So, if you have 50 rows per page (for example) then you only want to see a nested loop join when you are using an index to access less than 1/50th of the data in your table.

Read Jonathan P Lewis' book about Oracle's cost-based optimizer sometime. (Not that I'm implying that SQL Server has as good an optimizer as Oracle does...)
3/3/2008 11:55 AM | Scott Swank
Gravatar

# re: Does order matter in a JOIN clause?

I'm enjoying this discuss. Keep it going.

For those interested, here are some good articles that dig deeper into the different types of joins.

http://blogs.msdn.com/craigfr/archive/2006/08/16/702828.aspx
http://www.sqlservercentral.com/articles/Advanced+Querying/optimizerjoinmethods/1708/
http://blogs.msdn.com/craigfr/archive/2006/08/10/687630.aspx

Joe
3/3/2008 1:02 PM | Joe Webb
Gravatar

# re: Does order matter in a JOIN clause?

Good job!Good articles!
Gravatar

# re: Does order matter in a JOIN clause?

Thanks...
3/10/2008 5:25 PM | dna
Gravatar

# re: Does order matter in a JOIN clause?

what makes Oracle's optimizer so much better?
3/25/2008 12:49 PM | srowland
Gravatar

# re: Does order matter in a JOIN clause?

Thanks, Joe, both for the information (valuable) and the cheerful attitude and helpful manner of your replies to comments that one so inclined could respond to fairly nastily (nonpareil). It's a truly refreshing change from many of the conversations one finds on blogs.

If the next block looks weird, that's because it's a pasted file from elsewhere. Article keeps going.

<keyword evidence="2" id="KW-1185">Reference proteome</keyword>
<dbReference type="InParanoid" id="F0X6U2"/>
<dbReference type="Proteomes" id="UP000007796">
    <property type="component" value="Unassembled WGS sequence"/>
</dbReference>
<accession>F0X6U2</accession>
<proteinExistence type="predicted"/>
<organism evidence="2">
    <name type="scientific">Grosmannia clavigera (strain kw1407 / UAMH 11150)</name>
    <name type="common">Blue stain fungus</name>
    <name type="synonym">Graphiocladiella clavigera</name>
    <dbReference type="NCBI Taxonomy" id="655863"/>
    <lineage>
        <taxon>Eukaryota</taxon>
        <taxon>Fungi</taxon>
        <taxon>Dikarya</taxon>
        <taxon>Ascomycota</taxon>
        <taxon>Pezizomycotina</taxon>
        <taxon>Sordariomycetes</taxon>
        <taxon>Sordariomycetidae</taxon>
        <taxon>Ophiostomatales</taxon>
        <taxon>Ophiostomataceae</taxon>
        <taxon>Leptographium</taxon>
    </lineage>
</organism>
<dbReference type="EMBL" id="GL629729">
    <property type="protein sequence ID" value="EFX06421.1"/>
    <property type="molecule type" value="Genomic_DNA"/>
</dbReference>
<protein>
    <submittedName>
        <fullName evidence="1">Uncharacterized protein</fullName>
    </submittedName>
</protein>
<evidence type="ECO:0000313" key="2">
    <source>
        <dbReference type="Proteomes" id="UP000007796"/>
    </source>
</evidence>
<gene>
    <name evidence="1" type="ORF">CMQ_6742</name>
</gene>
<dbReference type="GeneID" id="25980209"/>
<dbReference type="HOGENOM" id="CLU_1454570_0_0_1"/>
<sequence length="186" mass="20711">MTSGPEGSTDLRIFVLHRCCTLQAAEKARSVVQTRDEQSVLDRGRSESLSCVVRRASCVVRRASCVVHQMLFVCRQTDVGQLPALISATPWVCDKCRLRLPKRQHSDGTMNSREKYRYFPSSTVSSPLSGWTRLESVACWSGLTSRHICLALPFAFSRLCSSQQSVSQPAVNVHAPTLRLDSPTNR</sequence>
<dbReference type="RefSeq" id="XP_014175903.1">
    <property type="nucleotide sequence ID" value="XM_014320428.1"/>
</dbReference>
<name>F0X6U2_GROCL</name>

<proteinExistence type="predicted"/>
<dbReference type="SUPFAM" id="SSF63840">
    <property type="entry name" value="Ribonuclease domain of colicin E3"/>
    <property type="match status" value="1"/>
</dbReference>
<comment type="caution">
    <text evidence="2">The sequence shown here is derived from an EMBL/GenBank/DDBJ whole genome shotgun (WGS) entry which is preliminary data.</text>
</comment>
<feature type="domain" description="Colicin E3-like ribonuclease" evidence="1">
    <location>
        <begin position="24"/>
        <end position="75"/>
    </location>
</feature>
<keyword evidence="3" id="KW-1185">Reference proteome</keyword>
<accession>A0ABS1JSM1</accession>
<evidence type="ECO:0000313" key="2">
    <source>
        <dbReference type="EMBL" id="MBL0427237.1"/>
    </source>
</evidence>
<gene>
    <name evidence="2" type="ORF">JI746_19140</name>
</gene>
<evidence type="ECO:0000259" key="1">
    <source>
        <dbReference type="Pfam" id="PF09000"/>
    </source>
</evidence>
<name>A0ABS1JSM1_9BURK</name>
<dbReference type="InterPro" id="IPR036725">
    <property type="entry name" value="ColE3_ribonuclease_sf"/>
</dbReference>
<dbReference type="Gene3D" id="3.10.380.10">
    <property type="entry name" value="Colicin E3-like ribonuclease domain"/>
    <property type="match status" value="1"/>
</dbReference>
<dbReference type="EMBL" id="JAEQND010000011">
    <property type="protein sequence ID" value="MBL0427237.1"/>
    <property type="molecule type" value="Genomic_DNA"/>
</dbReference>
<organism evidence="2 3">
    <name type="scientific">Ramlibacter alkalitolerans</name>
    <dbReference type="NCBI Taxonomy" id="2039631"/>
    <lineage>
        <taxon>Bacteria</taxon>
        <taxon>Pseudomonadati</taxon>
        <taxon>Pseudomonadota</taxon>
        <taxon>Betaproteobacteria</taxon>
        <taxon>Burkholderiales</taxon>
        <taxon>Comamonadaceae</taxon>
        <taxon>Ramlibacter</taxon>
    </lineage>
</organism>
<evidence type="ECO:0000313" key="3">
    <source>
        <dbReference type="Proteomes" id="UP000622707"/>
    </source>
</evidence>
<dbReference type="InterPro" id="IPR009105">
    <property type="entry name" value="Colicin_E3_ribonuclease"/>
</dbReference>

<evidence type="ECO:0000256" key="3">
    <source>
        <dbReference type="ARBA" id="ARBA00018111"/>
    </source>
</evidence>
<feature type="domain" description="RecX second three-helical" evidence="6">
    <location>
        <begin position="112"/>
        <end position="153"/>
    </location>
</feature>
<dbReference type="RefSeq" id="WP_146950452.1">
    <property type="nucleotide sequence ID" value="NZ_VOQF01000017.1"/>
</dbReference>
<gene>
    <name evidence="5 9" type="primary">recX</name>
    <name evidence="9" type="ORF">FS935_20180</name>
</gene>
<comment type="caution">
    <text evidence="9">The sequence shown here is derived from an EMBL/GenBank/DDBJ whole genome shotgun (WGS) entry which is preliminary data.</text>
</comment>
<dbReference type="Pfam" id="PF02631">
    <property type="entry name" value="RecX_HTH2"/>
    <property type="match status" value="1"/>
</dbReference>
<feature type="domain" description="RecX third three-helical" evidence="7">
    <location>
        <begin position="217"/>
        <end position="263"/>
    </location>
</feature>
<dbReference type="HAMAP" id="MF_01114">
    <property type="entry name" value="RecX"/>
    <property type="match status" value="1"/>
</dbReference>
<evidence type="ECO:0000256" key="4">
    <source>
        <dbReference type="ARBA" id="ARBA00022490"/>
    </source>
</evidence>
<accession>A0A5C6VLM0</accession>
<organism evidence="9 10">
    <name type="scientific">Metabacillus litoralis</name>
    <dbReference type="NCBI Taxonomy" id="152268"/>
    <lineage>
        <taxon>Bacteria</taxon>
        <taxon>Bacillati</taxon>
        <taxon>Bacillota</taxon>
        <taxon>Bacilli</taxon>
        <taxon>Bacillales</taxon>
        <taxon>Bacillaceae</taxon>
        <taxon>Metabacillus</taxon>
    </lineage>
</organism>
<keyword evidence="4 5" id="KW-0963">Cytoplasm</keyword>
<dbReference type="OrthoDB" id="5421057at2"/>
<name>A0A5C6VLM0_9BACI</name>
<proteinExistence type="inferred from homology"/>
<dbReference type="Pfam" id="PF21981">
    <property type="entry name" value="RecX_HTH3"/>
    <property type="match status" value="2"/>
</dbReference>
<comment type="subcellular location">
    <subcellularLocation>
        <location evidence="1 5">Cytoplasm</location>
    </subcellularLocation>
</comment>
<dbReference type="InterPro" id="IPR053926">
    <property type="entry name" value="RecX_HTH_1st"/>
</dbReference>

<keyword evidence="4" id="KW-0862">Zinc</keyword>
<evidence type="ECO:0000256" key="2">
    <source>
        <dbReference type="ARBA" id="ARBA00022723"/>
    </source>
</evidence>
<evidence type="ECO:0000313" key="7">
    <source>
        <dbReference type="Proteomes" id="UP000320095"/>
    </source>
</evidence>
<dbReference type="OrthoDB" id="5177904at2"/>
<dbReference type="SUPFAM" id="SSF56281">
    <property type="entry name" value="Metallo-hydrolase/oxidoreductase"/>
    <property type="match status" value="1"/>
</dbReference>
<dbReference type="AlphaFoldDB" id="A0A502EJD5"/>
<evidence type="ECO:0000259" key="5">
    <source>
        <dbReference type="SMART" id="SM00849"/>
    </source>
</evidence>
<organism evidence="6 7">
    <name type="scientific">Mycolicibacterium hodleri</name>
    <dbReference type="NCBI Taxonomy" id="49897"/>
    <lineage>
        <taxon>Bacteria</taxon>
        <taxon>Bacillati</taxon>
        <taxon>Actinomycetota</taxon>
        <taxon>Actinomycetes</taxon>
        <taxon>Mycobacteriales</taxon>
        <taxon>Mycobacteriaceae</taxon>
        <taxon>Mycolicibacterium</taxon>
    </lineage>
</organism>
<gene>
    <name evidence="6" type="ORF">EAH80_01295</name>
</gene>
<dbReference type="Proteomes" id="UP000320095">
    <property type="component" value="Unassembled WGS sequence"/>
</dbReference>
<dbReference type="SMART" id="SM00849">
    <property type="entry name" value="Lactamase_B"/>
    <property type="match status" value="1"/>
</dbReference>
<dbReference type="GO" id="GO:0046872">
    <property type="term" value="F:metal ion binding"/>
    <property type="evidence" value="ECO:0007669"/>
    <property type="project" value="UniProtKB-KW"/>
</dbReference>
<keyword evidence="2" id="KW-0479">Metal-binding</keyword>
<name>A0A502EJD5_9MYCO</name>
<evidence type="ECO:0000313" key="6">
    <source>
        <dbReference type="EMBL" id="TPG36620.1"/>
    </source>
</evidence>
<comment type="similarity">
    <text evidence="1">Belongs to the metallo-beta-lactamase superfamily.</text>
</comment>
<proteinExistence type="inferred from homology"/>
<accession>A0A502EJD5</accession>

4/24/2008 1:42 AM | David
Gravatar

# re: Does order matter in a JOIN clause?

Thanks, David!

As a SQL Server MVP, I try to stay very active in the SQL Server community by reading and writing blogs, responding to forum postings, speaking at conferences, etc. And like you, I've seen quite a few rather nasty exchanges among various participants.

In my mind, that serves no purpose. It doesn't serve to edify or foster the sense of community that I'd like to see around SQL Server. Rather it tends to alienate other participants and even discourage new people from joining in. So, I simply don't engage in that.

Let me be clear though, I'm not ascribing any of that to anyone that has posted comments here. I'm just offering my perspective on the community as a whole and how I'd like to see it move toward a more constructive and educational environment rather than confrontational.

That's not to say that its some kind of utopia. When someone offers errant advice, they do need to be made aware of their errors to be sure. But it can be done in a constructive, uplifting manner.


Cheers!

Joe

4/24/2008 2:40 AM | Joe Webb
Gravatar

# re: Does order matter in a JOIN clause?


Joe, my friend, where is the link for the second/third questions ?